Perceptions of Medical Students Undergoing Cadaveric Training: A Sociocognitive Perspective (Original Work) (Report)

Perceptions of Medical Students Undergoing Cadaveric Training: A Sociocognitive Perspective (Original Work) (Report)

Perceptions of Medical Students Undergoing Cadaveric Training: A Sociocognitive Perspective (Original Work) (Report)

ABSTRACT: The emotional and sociocognitive aspects of human dissection are important aspects of professionalism in medical training and so should be critically evaluated in the present day changing society. Medical students of Ebonyi State University, Nigeria completed 390 questionnaires. The questionnaires included questions seeking demographic information; open-ended questions on their first experience of dissection and suggestions on improvements in training. The Visual analogue scale (VAS) was used to assess anxiety and satisfaction levels. The questionnaires were analyzed statistically with P0.05 indicating level of significance. Majority (35.7%) of the students was excited/fulfilled after their first experience and 41.5% were of the opinion that life in humans is more appreciated by dissection. Their mean anxiety level was 3.42 while satisfaction rating was 7.13 on a scale of 1-10. A greater number of students suggested that conducive learning environment and improved preservation techniques would improve satisfaction (30.3% and 33.1% respectively). A Conducive environment and better preservation of cadavers are the major factors that improve satisfaction. Psychosocial factors should be assessed constantly to ascertain attitudinal changes of students, which will be helpful in quality of professional formation. KEY WORDS: Perceptions; Medical Students; Sociocognitive; Cadaveric Training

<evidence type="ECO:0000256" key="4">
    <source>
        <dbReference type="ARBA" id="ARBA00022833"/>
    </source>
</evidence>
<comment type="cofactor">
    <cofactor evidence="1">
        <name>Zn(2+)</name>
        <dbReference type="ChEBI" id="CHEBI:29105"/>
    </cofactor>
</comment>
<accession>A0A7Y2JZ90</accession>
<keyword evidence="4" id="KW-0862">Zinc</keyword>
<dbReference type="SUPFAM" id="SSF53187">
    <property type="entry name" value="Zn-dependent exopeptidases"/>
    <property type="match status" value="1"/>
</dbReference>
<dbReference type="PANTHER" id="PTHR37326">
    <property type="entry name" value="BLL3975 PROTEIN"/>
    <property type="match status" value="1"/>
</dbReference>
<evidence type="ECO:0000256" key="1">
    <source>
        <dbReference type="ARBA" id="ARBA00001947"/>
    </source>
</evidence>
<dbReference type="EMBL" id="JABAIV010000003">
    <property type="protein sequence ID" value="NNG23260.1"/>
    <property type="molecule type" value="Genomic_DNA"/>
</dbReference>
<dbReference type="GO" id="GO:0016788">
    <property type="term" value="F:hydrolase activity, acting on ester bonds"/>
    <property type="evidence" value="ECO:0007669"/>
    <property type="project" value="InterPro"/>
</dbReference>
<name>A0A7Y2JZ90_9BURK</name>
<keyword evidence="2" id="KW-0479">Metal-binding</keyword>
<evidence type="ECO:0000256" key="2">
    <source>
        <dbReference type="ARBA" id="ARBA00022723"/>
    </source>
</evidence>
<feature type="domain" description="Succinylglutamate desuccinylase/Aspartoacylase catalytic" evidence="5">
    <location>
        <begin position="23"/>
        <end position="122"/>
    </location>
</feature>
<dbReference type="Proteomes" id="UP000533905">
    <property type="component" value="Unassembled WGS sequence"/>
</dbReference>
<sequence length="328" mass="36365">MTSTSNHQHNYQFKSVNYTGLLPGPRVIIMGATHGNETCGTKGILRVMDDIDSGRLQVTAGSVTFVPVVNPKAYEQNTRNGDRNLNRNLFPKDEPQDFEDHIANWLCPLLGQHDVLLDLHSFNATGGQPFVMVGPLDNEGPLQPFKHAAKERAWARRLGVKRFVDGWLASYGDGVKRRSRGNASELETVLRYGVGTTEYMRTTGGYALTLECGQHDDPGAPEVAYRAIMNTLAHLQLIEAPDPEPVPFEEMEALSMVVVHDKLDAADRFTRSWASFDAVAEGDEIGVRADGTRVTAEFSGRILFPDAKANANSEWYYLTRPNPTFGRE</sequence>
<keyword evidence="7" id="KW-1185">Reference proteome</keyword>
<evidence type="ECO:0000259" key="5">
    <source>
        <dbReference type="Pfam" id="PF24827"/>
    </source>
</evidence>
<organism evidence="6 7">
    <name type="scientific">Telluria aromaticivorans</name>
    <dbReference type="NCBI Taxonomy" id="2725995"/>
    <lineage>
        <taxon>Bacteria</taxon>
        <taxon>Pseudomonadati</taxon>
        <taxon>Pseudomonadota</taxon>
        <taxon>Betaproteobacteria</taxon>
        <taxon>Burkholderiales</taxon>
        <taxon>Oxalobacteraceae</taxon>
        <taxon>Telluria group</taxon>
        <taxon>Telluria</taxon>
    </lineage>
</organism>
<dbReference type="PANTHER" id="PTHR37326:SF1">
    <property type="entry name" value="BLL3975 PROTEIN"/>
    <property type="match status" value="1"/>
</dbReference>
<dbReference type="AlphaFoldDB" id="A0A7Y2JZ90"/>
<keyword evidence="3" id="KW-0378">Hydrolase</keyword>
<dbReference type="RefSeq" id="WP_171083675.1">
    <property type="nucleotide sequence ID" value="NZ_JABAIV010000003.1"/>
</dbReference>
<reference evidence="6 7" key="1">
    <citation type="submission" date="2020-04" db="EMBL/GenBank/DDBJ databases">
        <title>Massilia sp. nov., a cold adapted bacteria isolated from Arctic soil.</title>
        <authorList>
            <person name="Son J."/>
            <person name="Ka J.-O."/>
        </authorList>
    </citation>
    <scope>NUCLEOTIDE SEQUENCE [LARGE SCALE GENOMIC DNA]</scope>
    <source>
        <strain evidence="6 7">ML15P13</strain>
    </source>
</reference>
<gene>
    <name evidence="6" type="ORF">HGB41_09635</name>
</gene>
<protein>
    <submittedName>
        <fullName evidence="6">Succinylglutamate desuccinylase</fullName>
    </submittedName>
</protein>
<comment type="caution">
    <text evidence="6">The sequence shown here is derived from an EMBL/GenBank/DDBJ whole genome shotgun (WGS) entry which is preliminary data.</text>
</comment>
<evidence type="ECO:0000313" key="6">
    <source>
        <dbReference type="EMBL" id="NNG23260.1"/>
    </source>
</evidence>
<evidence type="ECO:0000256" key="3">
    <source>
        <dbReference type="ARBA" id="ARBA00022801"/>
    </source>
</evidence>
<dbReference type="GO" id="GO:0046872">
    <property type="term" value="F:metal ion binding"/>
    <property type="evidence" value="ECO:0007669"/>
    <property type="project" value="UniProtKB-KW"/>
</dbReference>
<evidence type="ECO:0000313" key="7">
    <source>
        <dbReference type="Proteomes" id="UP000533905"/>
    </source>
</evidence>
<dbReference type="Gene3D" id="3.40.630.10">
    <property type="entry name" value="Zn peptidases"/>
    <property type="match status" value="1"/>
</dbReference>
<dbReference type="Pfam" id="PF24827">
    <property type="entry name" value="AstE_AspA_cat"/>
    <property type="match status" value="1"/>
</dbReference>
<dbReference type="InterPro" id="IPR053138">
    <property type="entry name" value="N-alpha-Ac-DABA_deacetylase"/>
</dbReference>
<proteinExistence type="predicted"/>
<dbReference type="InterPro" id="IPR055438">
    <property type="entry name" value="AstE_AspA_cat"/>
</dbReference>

Perceptions of Medical Students Undergoing Cadaveric Training: A Sociocognitive Perspective (Original Work) (Report)

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